‘Rescue dogs can also be working dogs’: Local assistance dog is up for Hero Award
Thanks to her service dog, Meeka, Teresa Perry can do things she wasn’t able to do before. And for that, Perry nominated Meeka for the American Humane Hero Dog Award.
Meeka is the only dog from San Diego to be selected for the first round in the service dog category (first round ends Thursday, May 12). If she garners enough votes to eventually qualify for the finals, she and Perry will face off against the winners in other categories this fall in Palm Beach, Florida.
Perry, a North Park resident who works at La Jolla Kayak in The Shores, adopted Meeka, an Australian cattle dog, as a rescue about a year ago on the advice of her therapist and psychiatrist to help Perry with her job. limiting life. – traumatic stress disorder stemming from an experience she is reluctant to talk about.
Meeka wakes Perry up every morning, helps him remember to take medicine and more.
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Meeka’s success as a service dog led Perry to enter her into the Hero Dog contest. “He’s my hero,” Perry said. “Before coming to see me, she was in a very bad situation. … She overcame all these traumas, learned not to be afraid and to live like a normal dog.
Before Perry arrived, Meeka lived in a yard with little food and no love, Perry said. Perry adopted her from her former owner’s daughter, who saved Meeka from falling asleep.
She said that “the things Meeka overcame showed me that it could be done. … I’m extremely proud of her.
Although Perry adopted Meeka as a rescue, it was clear from the start that the estimated 4-year-old Meeka learned the basic commands well.
“Rescue dogs can also become working dogs,” Perry said. “The way she always stayed by my side, focused on me, and the way she was calm even when there was a squirrel or something” made her realize that Meeka could be a service dog – a dog trained to help people with disabilities.
Perry said she trained Meeka entirely on her own, following Americans with Disabilities Act guidelines for training service dogs.
She said she first taught Meeka how to perform deep pressure therapy, during which the dog would “lie down on my lap or on my chest, and she would stay there until I was ready. “.
From there, Meeka learned to “associate my elevated heart rate with a specific command, which for her taps my leg,” Perry said. Within three weeks, Meeka learned to alert Perry to an impending panic attack.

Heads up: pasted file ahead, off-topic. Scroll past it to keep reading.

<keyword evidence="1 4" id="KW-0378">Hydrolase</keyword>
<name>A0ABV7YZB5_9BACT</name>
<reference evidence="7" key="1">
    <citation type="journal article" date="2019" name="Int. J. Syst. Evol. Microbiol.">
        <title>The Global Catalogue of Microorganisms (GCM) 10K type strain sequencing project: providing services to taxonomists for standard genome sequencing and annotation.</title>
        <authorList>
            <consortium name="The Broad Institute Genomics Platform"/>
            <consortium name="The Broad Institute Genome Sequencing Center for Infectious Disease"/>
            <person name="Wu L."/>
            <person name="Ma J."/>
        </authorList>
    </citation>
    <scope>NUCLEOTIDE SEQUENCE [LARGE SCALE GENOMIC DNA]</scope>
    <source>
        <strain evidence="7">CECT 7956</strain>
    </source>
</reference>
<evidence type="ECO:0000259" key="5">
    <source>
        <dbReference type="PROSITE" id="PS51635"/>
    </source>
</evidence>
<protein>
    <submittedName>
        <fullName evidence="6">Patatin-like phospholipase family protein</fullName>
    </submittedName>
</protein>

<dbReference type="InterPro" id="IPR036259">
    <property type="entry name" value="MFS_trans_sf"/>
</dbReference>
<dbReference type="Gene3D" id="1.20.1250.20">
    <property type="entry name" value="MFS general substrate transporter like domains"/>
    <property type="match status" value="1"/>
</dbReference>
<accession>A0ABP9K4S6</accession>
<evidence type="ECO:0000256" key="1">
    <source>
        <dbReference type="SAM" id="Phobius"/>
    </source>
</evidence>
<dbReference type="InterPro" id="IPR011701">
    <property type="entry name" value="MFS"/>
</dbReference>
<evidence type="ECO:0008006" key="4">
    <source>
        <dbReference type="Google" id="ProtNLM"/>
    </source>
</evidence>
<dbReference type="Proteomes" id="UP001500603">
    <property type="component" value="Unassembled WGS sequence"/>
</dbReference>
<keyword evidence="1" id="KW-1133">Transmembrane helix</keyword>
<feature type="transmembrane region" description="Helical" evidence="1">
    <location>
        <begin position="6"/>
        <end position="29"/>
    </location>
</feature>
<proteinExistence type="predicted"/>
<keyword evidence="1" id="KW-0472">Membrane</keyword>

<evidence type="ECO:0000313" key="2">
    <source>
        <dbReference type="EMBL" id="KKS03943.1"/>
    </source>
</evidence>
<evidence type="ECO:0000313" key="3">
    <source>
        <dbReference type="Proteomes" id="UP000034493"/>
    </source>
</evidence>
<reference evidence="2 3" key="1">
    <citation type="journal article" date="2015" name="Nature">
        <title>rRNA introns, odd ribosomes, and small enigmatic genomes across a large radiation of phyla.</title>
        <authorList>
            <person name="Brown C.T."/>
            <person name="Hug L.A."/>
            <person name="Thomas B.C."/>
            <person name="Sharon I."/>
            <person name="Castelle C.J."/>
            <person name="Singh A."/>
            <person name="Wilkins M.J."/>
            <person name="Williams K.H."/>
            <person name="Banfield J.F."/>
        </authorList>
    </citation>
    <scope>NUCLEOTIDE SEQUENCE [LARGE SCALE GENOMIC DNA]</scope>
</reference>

“If she senses that I’m not feeling too well, she’ll kick me, which signals me to sit down,” Perry said.
Perry also trained Meeka to “follow” Perry’s husband or friend to alert them to Perry’s need for help.
“One of the most interesting tasks I taught him was to bring me water,” Perry said.
Although Meeka is “not particularly driven by toys,” she is driven by towels, Perry said. “So I grabbed a dishcloth and…started playing with her with it. After a few weeks of bringing this back, I started [taping the towel] to a bottle of water. … Within a week, she brought it back to me.
Perry said she started taking Meeka with her when she was “100% focused” on Perry.
Meeka accompanies Perry to shops and other public spaces, and Perry tries to figure out how to take Meeka to work with her, though a dog doesn’t fit easily into the workday of a kayak tour guide, he said. she declared.
Perry hopes to raise awareness about service dogs, saying people who bring emotional support animals and pets to public places “make it difficult for us to work” with service animals.
Pets are often distracted or aggressive toward other animals, she said. Some people carry fake ID cards to “prove” their animals’ service ability, when formal cards do not exist. Assistance dog identification is not required.
Meeka wears a vest to let others know she’s working, Perry said, even though it’s beyond the requirements.
Those who want to know if Meeka is a licensed service dog can only ask two questions, Perry said: “Is your animal a service animal?” and “What tasks has the animal been trained for?”
“A service dog is not going to bark, pull, snap at people, go to other dogs,” Perry said. “A true service dog will be calm and attentive to its handler.”
Having Meeka in his life means Perry is “able to go grocery shopping or … socialize and not feel awkward, worry [about] a panic attack,” she said.
But Meeka doesn’t always work, Perry said. She and her “hero” dog are often at the beach, “one of Meeka’s favorite places to relax”.
To vote for Meeka in the contest, visit bit.ly/Meeka2022. ◆